Excellent Blog Post Regarding The Waiting Adoptive Parent:
Dear friends of waiting adoptive moms: some things to know (also, we’re sorry)
1. Your friend is not crazy. (She is adopting.)
There is, I will admit, a fine line between those two but still it’s good to remember. The international adoption of a child requires enough paperwork to kill a small forest. And more governmental red tape than you can believe. Imagine your longest, most frustrating trip to the DMV. Now quadruple that, add in twelve more governmental agencies in two countries, and remember it’s not a driver’s license you’re waiting for but the final piece of paper that says this family you’re creating can finally, finally be together. Yeah. Not crazy. But close.
Secretary of State, John Kerry, Remarks on National Adoption Month
Washington, DC: November 1, 2013
I have a niece named Iris, who is one of the most extraordinary young women I’ve ever known. From the day she came into our family, she has filled our lives with love and joy. And every time I’m with her, I am grateful my sister Peggy was able to adopt her from China years ago.
Every child needs and deserves to grow up, safe and sound, in a loving home. But sometimes that’s not the kind of environment a child’s biological parents can provide.
When parents or relatives aren’t able to care for children, adoption can help give kids the permanent families they deserve. And, when adoptive families are not available in the places where these children live, inter-country adoptions can help find them a loving home abroad.
I firmly believe that ethical and transparent inter-country adoption is a critical part of the international children’s welfare system. It helps ensure that kids receive the love and support they need to grow into healthy and productive adults. I’ve seen it firsthand. That’s why I worked hard in the Senate to help families navigate past roadblocks in the international adoption process. It’s also why I was proud to be a member of Senator Landrieu’s caucus on adoption.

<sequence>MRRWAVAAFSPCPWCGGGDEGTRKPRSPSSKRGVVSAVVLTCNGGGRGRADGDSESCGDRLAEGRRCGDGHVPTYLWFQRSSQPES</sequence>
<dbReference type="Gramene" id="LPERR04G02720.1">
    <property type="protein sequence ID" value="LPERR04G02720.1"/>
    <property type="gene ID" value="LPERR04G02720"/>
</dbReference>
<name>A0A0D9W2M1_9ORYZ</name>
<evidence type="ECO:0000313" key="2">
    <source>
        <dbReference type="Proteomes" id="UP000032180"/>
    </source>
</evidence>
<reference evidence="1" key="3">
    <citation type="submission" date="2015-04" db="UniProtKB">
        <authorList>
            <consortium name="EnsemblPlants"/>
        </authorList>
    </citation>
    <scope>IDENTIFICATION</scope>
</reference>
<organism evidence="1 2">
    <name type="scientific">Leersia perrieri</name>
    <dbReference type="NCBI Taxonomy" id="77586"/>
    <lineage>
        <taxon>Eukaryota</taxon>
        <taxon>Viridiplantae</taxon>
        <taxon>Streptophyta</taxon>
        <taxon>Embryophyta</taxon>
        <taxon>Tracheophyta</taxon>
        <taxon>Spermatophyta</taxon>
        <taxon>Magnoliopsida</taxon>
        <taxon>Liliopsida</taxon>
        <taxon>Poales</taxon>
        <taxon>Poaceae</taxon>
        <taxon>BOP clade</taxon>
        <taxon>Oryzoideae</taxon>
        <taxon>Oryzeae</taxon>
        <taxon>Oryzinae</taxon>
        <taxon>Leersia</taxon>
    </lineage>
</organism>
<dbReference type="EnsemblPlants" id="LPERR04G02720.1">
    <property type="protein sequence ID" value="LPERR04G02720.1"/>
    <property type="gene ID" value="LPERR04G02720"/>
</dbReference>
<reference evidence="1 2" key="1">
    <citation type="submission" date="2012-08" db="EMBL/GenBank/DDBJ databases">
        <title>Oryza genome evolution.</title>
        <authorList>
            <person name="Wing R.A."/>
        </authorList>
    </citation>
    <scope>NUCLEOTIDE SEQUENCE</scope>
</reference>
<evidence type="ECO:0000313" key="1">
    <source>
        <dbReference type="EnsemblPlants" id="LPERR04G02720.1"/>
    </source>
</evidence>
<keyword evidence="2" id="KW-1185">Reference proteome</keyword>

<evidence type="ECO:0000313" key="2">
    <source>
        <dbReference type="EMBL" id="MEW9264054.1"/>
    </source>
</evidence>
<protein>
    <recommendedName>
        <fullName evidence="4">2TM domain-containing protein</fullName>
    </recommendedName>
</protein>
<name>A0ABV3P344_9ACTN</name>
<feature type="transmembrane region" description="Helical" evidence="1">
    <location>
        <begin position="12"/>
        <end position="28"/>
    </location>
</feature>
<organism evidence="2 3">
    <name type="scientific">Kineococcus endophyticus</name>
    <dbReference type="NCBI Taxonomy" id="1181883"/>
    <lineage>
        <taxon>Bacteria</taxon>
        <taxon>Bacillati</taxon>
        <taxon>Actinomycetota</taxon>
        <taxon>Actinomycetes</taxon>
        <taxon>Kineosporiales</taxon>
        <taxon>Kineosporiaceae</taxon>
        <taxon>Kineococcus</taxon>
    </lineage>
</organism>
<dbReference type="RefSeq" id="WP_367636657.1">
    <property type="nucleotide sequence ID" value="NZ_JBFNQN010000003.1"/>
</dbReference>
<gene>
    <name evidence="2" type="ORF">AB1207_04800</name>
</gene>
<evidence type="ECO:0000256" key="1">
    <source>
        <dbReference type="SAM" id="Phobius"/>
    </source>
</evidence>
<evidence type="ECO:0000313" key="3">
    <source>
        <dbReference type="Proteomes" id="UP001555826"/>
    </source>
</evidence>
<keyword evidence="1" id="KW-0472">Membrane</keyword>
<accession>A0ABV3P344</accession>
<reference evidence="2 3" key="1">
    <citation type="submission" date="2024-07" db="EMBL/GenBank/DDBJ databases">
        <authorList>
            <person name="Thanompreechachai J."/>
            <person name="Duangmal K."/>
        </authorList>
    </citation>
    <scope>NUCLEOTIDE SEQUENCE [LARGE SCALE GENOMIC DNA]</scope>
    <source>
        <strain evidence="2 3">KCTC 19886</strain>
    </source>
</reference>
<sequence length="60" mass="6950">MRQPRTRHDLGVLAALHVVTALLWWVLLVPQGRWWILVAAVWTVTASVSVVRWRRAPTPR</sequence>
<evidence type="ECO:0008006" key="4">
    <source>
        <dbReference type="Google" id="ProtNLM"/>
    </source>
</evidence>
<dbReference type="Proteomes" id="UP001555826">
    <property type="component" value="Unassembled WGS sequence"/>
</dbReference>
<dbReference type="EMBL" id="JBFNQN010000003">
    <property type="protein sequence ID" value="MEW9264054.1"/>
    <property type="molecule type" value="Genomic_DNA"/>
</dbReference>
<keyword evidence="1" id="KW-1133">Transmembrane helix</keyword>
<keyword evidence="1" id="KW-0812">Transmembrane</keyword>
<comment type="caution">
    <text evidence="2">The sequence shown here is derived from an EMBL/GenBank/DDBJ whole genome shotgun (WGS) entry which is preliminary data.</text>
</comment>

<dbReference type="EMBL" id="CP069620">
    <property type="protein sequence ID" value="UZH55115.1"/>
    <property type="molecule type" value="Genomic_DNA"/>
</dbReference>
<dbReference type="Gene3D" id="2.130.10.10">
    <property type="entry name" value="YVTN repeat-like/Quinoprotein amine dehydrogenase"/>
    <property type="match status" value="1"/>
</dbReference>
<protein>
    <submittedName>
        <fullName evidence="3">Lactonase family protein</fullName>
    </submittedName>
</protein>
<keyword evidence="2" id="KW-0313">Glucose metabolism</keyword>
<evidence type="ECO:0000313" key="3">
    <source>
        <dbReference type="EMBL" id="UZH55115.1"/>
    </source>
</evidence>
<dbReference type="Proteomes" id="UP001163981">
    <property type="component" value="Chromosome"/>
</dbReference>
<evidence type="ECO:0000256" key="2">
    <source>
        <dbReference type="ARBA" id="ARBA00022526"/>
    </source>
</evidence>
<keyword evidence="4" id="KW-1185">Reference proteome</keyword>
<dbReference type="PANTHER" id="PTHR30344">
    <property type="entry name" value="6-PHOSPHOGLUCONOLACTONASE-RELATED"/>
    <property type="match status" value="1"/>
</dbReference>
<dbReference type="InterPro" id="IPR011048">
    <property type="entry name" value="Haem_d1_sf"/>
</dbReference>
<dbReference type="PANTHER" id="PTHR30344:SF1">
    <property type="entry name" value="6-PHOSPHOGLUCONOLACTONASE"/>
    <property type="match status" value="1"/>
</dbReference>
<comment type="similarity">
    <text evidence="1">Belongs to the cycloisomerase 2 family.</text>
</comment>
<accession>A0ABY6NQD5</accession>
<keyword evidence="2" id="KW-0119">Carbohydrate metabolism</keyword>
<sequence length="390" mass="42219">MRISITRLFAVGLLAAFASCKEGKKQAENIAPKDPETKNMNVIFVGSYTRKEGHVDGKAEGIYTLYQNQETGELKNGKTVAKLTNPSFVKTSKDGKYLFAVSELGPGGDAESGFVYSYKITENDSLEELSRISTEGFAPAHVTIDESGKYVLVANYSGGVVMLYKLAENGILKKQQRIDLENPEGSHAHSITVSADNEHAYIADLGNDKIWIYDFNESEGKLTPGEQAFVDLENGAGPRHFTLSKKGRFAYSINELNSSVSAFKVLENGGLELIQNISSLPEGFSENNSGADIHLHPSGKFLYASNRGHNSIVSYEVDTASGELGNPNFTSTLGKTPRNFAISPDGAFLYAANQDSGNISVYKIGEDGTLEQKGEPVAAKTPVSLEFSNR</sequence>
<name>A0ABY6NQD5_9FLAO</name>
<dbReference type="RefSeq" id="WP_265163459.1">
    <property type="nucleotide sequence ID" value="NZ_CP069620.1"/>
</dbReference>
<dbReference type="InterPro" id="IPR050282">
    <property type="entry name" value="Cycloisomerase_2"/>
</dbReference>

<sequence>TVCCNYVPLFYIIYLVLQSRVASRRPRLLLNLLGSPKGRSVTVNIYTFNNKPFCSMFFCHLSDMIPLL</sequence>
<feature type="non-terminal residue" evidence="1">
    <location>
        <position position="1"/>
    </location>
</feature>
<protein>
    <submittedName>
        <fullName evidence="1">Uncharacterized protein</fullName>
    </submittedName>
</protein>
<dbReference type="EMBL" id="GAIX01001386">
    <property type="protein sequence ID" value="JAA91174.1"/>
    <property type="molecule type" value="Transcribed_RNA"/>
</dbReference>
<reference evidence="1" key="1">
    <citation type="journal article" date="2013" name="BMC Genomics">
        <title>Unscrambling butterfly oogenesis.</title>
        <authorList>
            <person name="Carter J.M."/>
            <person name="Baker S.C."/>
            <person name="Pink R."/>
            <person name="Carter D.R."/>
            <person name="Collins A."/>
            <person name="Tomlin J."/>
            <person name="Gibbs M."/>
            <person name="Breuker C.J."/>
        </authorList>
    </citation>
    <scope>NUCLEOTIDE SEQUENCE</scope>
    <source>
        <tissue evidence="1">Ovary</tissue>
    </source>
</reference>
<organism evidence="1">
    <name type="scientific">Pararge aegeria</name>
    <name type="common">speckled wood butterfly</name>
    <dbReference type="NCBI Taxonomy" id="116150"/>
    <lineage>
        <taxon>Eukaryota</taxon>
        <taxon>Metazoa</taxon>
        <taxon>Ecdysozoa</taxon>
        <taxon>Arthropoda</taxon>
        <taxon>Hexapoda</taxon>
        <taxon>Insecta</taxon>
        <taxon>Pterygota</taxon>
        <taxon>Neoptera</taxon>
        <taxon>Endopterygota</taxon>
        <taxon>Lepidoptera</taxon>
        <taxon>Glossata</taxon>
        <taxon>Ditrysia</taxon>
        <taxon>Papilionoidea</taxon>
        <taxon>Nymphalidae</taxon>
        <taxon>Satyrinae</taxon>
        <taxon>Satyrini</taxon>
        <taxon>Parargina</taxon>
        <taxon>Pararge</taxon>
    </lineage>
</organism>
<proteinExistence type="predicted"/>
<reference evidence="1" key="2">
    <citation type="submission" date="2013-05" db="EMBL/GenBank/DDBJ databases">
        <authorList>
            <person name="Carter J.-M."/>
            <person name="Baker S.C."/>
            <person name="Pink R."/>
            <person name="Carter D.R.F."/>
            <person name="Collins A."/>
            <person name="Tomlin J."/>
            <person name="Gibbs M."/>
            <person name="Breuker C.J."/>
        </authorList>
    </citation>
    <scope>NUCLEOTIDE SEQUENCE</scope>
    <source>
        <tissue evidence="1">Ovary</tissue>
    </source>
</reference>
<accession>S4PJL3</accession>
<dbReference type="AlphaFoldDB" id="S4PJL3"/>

Today the United States is one of 90 countries that are party to the Hague Adoption Convention – a set of internationally supported principles aimed at protecting both birth and adoptive parents and, most importantly, adopted children.
And thanks to a law President Obama signed this past January, one I co-sponsored when I was a U.S. Senator, today these adoptions are safer than ever. Every U.S.-accredited inter-country adoption provider – in every country, around the world – must adhere to a set of strong, universal standards that make the well-being of kids the top priority.
The State Department’s adoption website – adoption.state.gov – is a great resource for anyone who is interested in learning more. Our Bureau of Consular Affairs keeps this site updated with the latest country information sheets, adoption processes, and developments that may affect inter-country adoption.
Over the past decade, more than 200,000 children – from more than 100 countries – were adopted by American families. And as we mark National Adoption Month this November, the Department of State commits to doing our part to find loving homes for thousands and thousands more.
Photo: Timothy Archibald
San Francisco-based photographer Timothy Archibald began taking portraits of his autistic son, Eli, when the boy was 5 years old. “At the time, we weren’t doing a project; we were just being parent and son,” he tells Yahoo Shine. The photos were a way to help him understand his child. “Suddenly, when Eli started school, teachers, other parents — everybody — wanted to know more about him; why was he acting that way, why was he different from other students … If I take a picture, maybe I’ll see what everybody is so freaked out about. ” Archibald and his wife had noticed that Eli could fixate on mechanical objects for hours and get swept up into thunderstorm like tantrums, but had never before identified him as being on the autism spectrum.
From the beginning, Eli didn’t settle for being the subject — the project became collaborative and a way for father and son to communicate. “He didn’t want to be photographed; he wanted to share ideas and work with me,” Archibald says. Eventually, Archibald collected the images in a book, called "Echolilia: Sometimes I Wonder," which is available on his blog and refers to his son’s habit of repeating phrases that is typical of children with autism. When the book first came out, in 2010, the photos were controversial, he says. “There is an alarming quality to seeing this frail little boy looking even more frail.” Some people accused Archibald of being exploitative. Over time, attitudes have become more sympathetic, and just in the last couple of weeks, the series have resurfaced and gone viral. What we see is a father exploring the mystery of his son and a son whispering clues to his father.